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Thread: Glowforge release

  1. #1381
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    Quote Originally Posted by Bert McMahan View Post
    Again- I don't know any of this at all. I'm just playing devils advocate to point out how it's possible they're not doing any actual path planning or "motion control" on the machine end. I don't think it's an ideal solution at all, I just like thinking about how things may work
    Got it. The thing I keep banging my head on in that regard is the assumption that GF went with a cloud-based motion planning/control setup to (1) leverage cloud server power and (2) make the hardware simpler. The first seems a bit pointless: it's a fairly trivial problem for anything worthy of the name "computer" built in the last decade. And, based on the hardware they ended up stuffing into the beast, the second didn't happen.
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  2. #1382
    I totally agree. I'm not sure what "power" their microcontroller is lacking in; motion planning isn't exactly the most processor intensive task.

  3. #1383
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    I think Glowforge is trying to do for laser cutting what Paint-By-Number kits did for aspiring artists. They are purposely removing control and decision making so that craft persons can successfully complete simple canned projects. That is one reason why the system is as dumbed down as it is. I believe that, if it survives, it will not be very popular with professional engravers, any more than paint by number is to professional artists. Another possibility is that Glowforge wants to use the same philosophy as CarveWright CNC routers. These machines aren't compatible with any other machines or software and require you purchase all enhancements, tooling and replacement parts from them. That is a great profit model if you can convince people to buy into it.
    Last edited by Art Mann; Yesterday at 1:04 AM.

  4. #1384
    I wonder if the extremely long run times and very slow rastering is a result of moving the motion control to the cloud. Ever watch videos of them rastering? It's painfully slow for rastering.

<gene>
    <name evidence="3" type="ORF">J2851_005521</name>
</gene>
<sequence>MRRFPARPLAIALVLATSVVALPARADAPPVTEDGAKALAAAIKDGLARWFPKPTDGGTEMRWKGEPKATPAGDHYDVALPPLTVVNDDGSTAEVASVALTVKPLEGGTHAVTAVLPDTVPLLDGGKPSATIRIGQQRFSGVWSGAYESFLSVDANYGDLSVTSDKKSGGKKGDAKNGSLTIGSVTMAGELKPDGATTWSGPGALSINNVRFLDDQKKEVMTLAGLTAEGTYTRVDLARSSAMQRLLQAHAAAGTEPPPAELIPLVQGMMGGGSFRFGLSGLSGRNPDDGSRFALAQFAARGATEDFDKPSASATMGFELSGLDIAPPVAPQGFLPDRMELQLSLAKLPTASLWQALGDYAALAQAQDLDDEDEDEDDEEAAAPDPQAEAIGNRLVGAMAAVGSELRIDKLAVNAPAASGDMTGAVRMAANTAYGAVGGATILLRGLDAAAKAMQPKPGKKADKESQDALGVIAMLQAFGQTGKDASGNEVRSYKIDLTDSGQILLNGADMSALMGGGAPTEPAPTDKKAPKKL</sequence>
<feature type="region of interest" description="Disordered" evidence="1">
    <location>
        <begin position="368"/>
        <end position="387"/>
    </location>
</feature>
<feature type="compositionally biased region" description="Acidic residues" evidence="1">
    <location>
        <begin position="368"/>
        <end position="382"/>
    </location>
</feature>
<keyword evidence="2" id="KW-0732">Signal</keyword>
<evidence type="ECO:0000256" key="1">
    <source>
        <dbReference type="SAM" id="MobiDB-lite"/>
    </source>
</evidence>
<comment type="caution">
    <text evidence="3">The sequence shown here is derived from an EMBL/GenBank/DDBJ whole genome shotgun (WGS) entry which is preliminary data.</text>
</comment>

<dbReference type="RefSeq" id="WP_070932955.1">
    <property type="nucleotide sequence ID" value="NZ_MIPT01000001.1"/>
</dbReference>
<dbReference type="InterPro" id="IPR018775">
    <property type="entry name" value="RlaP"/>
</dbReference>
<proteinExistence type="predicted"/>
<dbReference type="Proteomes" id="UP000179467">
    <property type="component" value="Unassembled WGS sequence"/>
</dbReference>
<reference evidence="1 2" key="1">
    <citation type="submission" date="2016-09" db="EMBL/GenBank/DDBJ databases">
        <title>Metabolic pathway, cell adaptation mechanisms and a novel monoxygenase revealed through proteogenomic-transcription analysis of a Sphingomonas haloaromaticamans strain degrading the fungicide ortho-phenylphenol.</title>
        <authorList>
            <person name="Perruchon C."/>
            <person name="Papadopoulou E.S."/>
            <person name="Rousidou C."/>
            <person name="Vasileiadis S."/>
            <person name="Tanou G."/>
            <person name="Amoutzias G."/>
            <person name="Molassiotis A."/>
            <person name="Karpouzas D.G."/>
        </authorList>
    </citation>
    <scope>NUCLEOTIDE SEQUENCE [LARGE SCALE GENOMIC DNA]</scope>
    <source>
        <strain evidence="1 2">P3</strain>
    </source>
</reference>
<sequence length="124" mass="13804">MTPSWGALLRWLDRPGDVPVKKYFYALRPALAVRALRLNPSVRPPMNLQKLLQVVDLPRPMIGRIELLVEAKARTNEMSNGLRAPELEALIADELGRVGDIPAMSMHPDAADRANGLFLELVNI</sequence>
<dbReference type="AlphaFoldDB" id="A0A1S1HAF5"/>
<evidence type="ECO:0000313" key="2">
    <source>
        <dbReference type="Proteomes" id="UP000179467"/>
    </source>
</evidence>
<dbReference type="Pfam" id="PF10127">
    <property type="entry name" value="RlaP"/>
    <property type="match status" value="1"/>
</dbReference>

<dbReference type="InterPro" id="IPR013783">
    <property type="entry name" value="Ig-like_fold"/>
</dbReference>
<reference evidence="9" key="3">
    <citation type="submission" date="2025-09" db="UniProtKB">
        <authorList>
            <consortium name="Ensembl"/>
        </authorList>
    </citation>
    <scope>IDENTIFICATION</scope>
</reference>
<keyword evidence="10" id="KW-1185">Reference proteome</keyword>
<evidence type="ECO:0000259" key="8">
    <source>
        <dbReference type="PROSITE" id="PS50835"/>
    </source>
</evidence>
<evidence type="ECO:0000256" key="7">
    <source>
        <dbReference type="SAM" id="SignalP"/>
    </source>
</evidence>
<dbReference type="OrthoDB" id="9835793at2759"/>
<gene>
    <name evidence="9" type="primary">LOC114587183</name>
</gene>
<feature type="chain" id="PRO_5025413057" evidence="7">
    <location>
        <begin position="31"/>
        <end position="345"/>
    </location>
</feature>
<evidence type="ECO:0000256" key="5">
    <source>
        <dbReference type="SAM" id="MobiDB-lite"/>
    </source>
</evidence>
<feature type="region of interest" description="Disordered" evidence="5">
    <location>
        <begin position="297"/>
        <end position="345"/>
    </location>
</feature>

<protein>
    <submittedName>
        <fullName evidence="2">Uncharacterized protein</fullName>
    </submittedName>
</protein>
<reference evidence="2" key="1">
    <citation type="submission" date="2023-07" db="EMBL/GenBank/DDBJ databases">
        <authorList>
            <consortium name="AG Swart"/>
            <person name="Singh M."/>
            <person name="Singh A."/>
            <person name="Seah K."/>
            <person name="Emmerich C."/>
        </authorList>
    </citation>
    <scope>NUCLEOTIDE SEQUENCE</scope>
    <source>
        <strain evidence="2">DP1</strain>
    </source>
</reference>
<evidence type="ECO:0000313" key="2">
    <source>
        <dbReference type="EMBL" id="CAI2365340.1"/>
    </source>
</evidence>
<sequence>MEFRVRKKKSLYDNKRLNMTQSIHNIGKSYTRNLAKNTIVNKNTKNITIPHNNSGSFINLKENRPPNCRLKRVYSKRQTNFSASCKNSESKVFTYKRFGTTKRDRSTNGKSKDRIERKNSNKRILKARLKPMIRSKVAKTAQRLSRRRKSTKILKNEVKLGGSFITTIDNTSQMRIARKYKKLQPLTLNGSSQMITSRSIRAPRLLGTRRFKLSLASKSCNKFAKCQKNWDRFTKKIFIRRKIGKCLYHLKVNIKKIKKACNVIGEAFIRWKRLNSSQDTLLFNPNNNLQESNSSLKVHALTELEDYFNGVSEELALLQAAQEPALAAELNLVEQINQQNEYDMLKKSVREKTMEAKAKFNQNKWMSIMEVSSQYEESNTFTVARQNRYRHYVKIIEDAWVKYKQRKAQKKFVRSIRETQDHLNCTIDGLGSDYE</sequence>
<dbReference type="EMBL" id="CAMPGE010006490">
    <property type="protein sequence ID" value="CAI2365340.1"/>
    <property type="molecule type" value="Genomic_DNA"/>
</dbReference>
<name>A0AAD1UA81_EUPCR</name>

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  5. #1385
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    If they were smart and thinking ahead what they should have done is just use the "cloud" to create the gcode files. Kind of like VCarve does for the router people. The post processor could prepare the gcode, send it back to the machine as a complete file and the machine controller does the work. Takes the hobbyist out of the picture, he just uploads his project and gets the gcode sent to machine memory. Set the materials, and hit the Go button. Simple.
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  6. #1386
    Quote Originally Posted by Scott Shepherd View Post
    I wonder if the extremely long run times and very slow rastering is a result of moving the motion control to the cloud. Ever watch videos of them rastering? It's painfully slow for rastering.
    I noticed that Scotty, slow.....for anything other than hobby use the speed is simply worthless
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  7. #1387
    I think the basis of it is based on a mistake. When the story is recounted, Dan says to his electrical guru "Why can't we do it in the cloud" and his guru stares blankly and doesn't know. The answer is simple. Because it's the wrong way to do it. You don't just ask a question, get someone saying "I don't know" and then base your entire company on that idea unless it's proven to be a solid solution to a problem that exists. Right now, no problem existed. NC machines have been around since, what, the 50's? Motion control isn't new. Steppers, servos, open loop, closed loop, it's all been out there for 50 years or more. And people do mind blowing stuff with it. I remember when CAMM systems started to become more powerful than the CNC controls. Prior to that, complex surfaces weren't able to be done. I recall running software on a UNIX based system that could create point to point commands for some really complex shapes. We were starting to get G-Code programs with 100,000 lines of code and the machines were just choking on them. 20 years ago, High Speed Machining came along (mainstream) and you were seeing motion controllers doing mind warping speeds for rapid and for cutting, especially in aluminum. The technology is there and companies have spend billions of dollars over 1/2 a century to fine tune it and make it the most efficient. I seriously doubt that a "What if" comment off the cuff negated all the work all those companies have done for decades. All the engineers, all the R&D, all the applications were machines had to process a lot of data very fast, and not one company said "Hey, you know what would be a great idea? Let's rip the motion control out and put it behind an internet based system"?

    There's a reason for that. Because it's not a viable, smart solution for the engineering of a system.

    That's my opinion.
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  8. #1388
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    There's a reason for that. Because it's not a viable, smart solution for the engineering of a system.

    And that's why the GlowForge will fail in its present form. The concept of a easy to use, almost fool proof unit for folks who do not want or need to learn, they just want it done is a good one.
    Retired Guy- Central Iowa. , Ray Fine 20w Galvo Fiber laser , LightObject 40w CO2. MakerGear M2 3D Printer. Qe60+ Vinyl cutter.

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